In addition to mobile applications, individuals who may be at risk of suicide can also access suicide prevention websites, hotlines, or online chat rooms. These additional modalities share many of the benefits of the mobile applications for suicide prevention. They are also easily accessible to people in need of care but who may not have the means, access, or eligibility to access it.

Sites like that of the National Suicide Prevention Lifeline (http://www.suicidepreventionlifeline.org) offer multiple modalities to assist people who need immediate assistance. This website includes a toll free 24/7 phone line, a chat program, referral sources for mental health providers, and psychoeducation to those who access this site. By allowing different modalities of outreach, individuals may be able to use the methods they feel most comfortable with when reaching out for help.

There are a number of national campaigns and organizations with an online presence that aim to protect individuals from suicide. The “It Gets Better Project” (http://www.itgetsbetter.org/), for example, is a campaign intended to aid in the prevention of suicide of lesbian, gay, bisexual, and transgender youth around the world. According to the CDC (2011), lesbian, gay, and bisexual (LGB) youth are four times more likely to attempt suicide as their straight peers. The “It Gets Better Project”, originally developed in 2010, uses social media and popular websites like YouTube to post videos of individuals providing hope to LGB youth who are struggling with suicidal ideation. This project, which now also has an international presence, includes videos from every day people, corporations, politicians, famous actors, musicians, comedians, and even President Barack Obama.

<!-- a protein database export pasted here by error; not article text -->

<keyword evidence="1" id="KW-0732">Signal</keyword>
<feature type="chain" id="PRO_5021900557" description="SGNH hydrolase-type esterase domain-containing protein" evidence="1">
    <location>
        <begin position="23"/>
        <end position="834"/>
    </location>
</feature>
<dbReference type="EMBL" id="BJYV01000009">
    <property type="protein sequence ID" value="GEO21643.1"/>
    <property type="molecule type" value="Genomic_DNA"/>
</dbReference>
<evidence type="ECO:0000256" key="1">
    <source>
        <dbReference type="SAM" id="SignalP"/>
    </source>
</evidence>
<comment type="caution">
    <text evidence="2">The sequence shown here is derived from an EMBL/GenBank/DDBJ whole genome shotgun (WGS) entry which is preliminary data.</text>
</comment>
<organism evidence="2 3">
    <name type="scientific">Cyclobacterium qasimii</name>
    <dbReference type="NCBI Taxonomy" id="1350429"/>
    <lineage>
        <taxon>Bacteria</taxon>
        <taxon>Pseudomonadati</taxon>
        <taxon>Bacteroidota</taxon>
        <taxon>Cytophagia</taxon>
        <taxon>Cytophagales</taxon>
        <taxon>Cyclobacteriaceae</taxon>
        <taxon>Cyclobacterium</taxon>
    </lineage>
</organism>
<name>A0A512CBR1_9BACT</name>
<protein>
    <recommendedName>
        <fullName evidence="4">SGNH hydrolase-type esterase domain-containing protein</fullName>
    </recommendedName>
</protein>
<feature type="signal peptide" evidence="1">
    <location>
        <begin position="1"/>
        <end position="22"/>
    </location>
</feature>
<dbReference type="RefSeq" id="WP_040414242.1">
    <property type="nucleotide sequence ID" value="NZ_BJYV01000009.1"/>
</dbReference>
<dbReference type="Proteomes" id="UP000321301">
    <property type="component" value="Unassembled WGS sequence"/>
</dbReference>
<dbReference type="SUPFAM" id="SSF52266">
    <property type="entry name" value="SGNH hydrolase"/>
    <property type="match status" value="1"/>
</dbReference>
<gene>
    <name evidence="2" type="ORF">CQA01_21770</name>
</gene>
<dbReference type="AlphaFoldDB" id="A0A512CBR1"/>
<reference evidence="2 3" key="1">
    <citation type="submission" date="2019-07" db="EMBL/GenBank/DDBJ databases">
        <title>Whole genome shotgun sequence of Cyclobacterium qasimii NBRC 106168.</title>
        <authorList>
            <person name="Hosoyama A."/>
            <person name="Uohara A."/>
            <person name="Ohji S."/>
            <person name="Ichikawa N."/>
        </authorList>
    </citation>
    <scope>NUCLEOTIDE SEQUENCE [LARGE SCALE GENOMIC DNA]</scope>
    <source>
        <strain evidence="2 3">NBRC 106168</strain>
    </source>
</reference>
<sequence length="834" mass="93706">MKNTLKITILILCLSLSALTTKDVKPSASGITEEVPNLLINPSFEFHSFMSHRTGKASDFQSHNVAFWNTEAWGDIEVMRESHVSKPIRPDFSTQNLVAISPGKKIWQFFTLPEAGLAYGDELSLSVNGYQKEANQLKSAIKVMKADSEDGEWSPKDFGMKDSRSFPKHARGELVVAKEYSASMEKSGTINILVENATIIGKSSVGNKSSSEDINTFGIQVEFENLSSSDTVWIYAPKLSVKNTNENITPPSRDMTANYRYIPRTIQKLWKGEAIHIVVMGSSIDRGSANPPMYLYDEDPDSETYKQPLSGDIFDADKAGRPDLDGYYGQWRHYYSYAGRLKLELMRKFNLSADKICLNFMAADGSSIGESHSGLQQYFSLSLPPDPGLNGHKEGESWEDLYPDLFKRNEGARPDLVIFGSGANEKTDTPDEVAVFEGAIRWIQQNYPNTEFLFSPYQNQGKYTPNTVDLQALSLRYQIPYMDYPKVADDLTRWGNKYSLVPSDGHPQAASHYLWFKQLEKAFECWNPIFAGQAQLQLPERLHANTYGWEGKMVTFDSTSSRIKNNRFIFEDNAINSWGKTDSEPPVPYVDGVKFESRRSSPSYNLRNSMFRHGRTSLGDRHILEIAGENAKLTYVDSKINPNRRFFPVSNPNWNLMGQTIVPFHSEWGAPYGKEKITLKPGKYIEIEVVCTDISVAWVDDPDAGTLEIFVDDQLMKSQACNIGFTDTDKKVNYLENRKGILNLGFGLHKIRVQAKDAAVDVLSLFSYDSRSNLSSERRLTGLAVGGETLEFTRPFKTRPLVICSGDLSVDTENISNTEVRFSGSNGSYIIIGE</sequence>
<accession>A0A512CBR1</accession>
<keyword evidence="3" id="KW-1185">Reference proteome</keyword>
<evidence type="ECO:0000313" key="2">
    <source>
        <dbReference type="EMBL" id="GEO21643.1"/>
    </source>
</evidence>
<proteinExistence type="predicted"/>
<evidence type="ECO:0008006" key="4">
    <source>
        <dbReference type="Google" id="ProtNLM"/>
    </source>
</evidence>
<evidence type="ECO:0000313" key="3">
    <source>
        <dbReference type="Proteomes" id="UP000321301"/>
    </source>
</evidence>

These creative uses of online platforms as a tool for suicide prevention help to reach a large community. Many of these mobile applications, hotlines, and online services are free of charge and are available to anyone with internet capability. Individuals who do not have personal internet or mobile devices may still have access to these resources through online capabilities in their local schools or public libraries. For a society that has a strong dependency on technology, these services provide a potentially life-saving resource to individuals struggling with suicidal ideation or intent, and reaches potentially struggling individuals in ways that traditional care and services have not historically been able to.